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Autistic children often struggle with matters that involve flexibility.
Rather than reacting in a flexible manner, your child might become anxious.
Teaching how to make your autistic child more flexible is a great way to provide support for autism.
It can be difficult to make your autistic child more flexible when the child is in a state of worry or fear.
Your autistic child may be rigid in behavior due to a fear of the unknown.
By explaining why you put the fears and reassure your child.
Most parents apply certain routines to their children.
Autistic children can quickly grow used to a particular routine.
This is why it is important that you introduce gradual changes to make your child be more flexible.
Games are a great way to make your autistic child more flexible.
You can make new rules for old changes or create new games for your child.
It can be easier for your autistic child to accept changes in a fun setting.
The ways to make your autistic child more flexible are below:
Sometimes rigidity is associated with safety for an autistic child.
An autistic child might believe they can predict what comes after by maintaining certain behaviors and routines.
However, the world is constantly changing, and flexibility is necessary to adjust to the world.
A great way to make your autistic child more flexible is to explain the underlining factors to your child.
Since your child might be struggling with fears of change, consider explaining the changes to your child.
For instance, you could explain why you are taking a different route home.
When explaining why to your child, it is important to be clear and detailed.
The way you explain the reason behind change might cause another type of rigidity in your autistic child.
Also, remember to reassure your child of their safety to allay their fears.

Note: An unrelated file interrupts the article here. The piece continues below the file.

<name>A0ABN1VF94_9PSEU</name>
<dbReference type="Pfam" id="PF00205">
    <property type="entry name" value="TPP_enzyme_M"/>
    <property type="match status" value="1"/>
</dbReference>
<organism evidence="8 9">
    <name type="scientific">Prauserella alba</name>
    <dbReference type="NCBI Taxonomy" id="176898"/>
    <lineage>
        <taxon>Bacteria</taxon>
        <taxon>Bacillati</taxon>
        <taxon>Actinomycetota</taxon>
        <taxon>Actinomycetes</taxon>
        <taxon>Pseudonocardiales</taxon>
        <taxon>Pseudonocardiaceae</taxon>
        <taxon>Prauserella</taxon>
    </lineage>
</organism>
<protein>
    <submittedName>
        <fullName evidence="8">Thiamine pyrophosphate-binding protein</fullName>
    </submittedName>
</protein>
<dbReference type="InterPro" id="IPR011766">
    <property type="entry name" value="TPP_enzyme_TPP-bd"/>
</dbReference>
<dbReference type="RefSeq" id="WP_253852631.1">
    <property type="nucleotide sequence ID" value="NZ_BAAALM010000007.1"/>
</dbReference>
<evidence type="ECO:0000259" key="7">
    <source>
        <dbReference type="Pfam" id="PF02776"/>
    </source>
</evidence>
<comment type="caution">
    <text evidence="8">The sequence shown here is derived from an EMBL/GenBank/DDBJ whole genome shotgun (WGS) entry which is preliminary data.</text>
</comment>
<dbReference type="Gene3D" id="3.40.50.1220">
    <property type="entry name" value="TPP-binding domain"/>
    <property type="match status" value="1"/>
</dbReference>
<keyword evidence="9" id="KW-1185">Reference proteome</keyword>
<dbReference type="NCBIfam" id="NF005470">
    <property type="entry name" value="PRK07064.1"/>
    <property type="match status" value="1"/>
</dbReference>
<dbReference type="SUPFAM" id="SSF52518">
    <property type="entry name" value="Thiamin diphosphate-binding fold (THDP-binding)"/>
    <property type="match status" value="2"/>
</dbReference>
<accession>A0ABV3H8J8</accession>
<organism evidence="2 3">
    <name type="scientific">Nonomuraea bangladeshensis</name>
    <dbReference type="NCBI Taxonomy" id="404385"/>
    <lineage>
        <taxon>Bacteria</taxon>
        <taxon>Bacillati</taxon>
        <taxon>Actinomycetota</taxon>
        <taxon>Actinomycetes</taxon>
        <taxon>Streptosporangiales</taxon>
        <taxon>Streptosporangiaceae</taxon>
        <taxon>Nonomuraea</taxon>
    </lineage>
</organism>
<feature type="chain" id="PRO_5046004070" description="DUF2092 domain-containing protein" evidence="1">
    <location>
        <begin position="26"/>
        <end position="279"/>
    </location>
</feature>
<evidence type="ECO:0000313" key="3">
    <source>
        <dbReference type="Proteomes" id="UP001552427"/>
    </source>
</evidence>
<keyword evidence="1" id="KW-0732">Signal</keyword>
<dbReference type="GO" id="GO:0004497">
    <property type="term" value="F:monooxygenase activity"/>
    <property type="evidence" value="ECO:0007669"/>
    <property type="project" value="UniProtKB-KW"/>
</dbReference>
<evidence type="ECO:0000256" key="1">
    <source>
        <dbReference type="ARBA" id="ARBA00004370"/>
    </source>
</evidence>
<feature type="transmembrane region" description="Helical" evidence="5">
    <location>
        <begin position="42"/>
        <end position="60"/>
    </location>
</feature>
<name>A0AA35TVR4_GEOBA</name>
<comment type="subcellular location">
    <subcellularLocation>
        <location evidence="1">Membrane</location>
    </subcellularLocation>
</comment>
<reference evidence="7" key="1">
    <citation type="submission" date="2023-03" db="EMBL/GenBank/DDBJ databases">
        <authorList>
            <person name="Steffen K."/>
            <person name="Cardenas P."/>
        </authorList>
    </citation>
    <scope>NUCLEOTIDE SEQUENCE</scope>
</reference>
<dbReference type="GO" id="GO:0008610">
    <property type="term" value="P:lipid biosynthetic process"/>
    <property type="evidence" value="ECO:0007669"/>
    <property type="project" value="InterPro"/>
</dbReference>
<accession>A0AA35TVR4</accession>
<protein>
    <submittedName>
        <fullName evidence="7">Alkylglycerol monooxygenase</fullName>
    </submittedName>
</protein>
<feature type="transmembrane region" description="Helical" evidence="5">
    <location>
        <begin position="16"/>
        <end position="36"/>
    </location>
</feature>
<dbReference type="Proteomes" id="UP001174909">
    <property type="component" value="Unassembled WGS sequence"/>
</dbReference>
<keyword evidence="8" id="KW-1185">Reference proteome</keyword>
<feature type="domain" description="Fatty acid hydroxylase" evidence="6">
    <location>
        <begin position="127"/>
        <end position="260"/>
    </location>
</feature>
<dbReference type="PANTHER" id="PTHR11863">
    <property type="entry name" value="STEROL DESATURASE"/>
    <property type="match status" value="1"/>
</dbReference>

When your child becomes able to understand that change is not so different, it can be easier to flexible.
Since your autistic child might struggle to understand you, consider how you can make creative ideas to understand why the child should be flexible.
A great tool to help your autistic child be more flexible is a calendar.
Essentially, a calendar can help you make plans ahead for the future and the changes in the future.
You can use a calendar as an effective way for your child to get used to change by noting the changes each day.
The objective when using a calendar is to ensure that your autistic child gets used to change gradually.
Ahead of each day, try to note the highlights and changes of the day.
It is important to remain consistent and update your calendar if you decide to use a calendar to make your autistic child more flexible.
For instance, on your calendar, you could have holidays and birthdays.
One of the benefits of a calendar is your child can become familiar with changes.
Another benefit is that your child can independently look at the calendar and plan.
Over time, your child might even begin to expect change based on the calendar.
When selecting your calendar, consider a calendar with enough room to write what is going on in a day.